Measurements and Predictions of Binary Component Aerosol Particle Viscosity (J Phys Chem A, 2016)

Organic aerosol particles are known to often absorb/desorb water continuously with change in gas phase relative humidity (RH) without crystallisation. Indeed, the prevalence of metastable ultraviscous liquid or amorphous phases in aerosol is well-established with solutes often far exceeding bulk phase solubility limits. Particles are expected to become increasingly viscous with drying, a consequence of the plasticising effect of water. We report here measurements of the variation in aerosol particle viscosity with RH (equal to condensed phase water activity) for a range of organic solutes including alcohols (diols to hexols), saccharides (mono-, di- and tri-) and carboxylic acids (di-, tri- and mixtures). Particle viscosities are measured over a wide range (10^-3 to 10^10 Pa s) using aerosol optical tweezers, inferring the viscosity from the timescale for a composite particle to relax to a perfect sphere following the coalescence of two particles. Aerosol measurements compare well with bulk phase studies (well-within an order of magnitude deviation at worst) over ranges of water activity accessible to both. Predictions of pure component viscosity from group contribution approaches combined with either non-ideal or ideal mixing reproduce the RH-dependent trends particularly well for the alcohol, di- and tri-carboxylic acid systems extending up to viscosities of 10^4 Pa s. By contrast, predictions over-estimate the viscosity by many orders of magnitude for the mono-, di-, and tri-saccharide systems, components for which the pure component sub-cooled melt viscosities are >>10^12 Pa s. When combined with a typical scheme for simulating the oxidation of a-pinene, a typical atmospheric pathway to secondary organic aerosol (SOA), these predictive tools suggest that the pure component viscosities are less than 10^6 Pa s for ~97% of the 50,000 chemical products included in the scheme. These component viscosities are consistent with the conclusion that the viscosity of a-pinene SOA is most likely in the range 10^5 to 10^8 Pa s. Potential improvements to the group contribution predictive tools for pure component viscosities are considered.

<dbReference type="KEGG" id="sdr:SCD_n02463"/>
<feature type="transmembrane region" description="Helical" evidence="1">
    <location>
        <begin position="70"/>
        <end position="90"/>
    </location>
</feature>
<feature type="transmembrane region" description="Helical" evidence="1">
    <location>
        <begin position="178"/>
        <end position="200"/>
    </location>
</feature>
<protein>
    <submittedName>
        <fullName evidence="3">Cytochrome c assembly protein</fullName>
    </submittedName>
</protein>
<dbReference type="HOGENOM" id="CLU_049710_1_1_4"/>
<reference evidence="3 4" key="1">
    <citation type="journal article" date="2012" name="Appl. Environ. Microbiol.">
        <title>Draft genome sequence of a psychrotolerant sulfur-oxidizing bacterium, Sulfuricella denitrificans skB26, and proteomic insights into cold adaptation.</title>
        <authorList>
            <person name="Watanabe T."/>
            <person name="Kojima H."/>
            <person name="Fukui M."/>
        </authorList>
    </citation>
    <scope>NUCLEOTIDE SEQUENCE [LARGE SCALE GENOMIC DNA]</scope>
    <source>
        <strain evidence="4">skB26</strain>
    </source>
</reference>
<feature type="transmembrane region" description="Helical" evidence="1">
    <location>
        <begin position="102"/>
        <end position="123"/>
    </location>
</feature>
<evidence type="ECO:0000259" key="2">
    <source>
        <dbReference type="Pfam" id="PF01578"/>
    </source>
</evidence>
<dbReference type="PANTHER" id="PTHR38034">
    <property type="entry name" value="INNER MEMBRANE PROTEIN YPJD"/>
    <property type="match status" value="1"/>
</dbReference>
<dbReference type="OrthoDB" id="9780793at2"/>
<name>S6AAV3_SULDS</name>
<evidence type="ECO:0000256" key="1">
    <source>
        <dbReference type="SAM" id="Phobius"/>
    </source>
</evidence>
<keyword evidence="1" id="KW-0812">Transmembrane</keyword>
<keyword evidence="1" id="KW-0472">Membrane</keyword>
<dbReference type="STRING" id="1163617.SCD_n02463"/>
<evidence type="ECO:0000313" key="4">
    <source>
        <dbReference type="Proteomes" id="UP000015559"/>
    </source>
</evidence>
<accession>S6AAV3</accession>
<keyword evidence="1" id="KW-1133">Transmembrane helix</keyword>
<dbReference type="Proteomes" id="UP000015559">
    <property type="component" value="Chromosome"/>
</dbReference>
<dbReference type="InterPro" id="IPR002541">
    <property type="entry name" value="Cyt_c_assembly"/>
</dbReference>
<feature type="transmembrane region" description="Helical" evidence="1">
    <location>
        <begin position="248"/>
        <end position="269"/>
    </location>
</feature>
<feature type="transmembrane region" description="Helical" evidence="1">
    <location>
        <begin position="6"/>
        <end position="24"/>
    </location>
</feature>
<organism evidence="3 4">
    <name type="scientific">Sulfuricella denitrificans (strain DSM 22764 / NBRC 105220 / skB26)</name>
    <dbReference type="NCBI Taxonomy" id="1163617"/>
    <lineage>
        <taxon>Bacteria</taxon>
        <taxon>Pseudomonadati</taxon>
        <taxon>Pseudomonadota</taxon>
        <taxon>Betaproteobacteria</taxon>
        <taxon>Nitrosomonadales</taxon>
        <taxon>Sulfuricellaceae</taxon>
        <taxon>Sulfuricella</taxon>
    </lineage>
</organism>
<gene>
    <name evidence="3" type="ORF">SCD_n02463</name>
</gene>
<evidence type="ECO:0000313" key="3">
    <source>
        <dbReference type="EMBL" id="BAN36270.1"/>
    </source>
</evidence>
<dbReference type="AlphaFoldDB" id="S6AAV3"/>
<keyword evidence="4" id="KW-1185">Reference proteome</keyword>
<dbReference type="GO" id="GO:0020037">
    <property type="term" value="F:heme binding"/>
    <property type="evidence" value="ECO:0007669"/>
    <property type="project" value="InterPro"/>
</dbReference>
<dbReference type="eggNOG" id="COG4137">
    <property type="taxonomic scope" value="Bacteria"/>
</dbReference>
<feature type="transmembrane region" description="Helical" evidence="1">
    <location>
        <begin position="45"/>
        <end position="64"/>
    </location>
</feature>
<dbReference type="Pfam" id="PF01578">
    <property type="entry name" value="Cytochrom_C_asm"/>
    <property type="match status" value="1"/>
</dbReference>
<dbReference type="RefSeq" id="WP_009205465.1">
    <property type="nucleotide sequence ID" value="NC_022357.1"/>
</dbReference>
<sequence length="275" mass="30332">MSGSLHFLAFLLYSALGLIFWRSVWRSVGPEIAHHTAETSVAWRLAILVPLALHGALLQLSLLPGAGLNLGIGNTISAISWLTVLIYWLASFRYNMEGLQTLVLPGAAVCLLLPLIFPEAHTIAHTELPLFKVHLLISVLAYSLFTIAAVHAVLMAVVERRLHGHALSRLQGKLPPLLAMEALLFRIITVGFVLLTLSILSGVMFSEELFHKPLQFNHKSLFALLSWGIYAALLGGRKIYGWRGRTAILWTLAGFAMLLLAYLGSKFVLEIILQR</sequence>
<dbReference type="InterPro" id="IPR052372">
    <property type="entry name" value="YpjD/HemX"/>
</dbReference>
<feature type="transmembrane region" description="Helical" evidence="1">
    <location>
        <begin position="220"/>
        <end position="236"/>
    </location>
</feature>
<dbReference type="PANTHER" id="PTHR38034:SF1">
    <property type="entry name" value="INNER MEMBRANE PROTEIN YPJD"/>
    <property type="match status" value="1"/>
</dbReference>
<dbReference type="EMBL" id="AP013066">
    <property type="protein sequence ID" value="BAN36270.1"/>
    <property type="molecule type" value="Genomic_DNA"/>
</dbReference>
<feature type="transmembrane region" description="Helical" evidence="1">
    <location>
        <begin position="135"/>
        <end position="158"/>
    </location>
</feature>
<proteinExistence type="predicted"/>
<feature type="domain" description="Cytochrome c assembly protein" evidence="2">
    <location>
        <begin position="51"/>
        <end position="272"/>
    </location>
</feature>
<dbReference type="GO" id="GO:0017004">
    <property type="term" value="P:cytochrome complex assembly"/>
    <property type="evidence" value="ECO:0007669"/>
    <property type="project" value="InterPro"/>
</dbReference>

Creator(s) Bryan Bzdek, Jonathan Reid, Allen Haddrell, Rachael Miles
Funder Engineering and Physical Sciences Research Council, NERC
Publication date 21 Sep 2016
Language eng
Publisher University of Bristol
Licence Non-Commercial Government Licence for public sector information
DOI 10.5523/bris.gelaxwmkbqz91h9t54467wpsw
Complete download (zip) http://data.bris.ac.uk/datasets/gelaxwmkbqz91h9t54467wpsw/gelaxwmkbqz91h9t54467wpsw.zip
Citation Bryan Bzdek, Jonathan Reid, Allen Haddrell, Rachael Miles (2016): Measurements and Predictions of Binary Component Aerosol Particle Viscosity (J Phys Chem A, 2016). https://doi.org/10.5523/bris.gelaxwmkbqz91h9t54467wpsw
Total size 1.2 MiB

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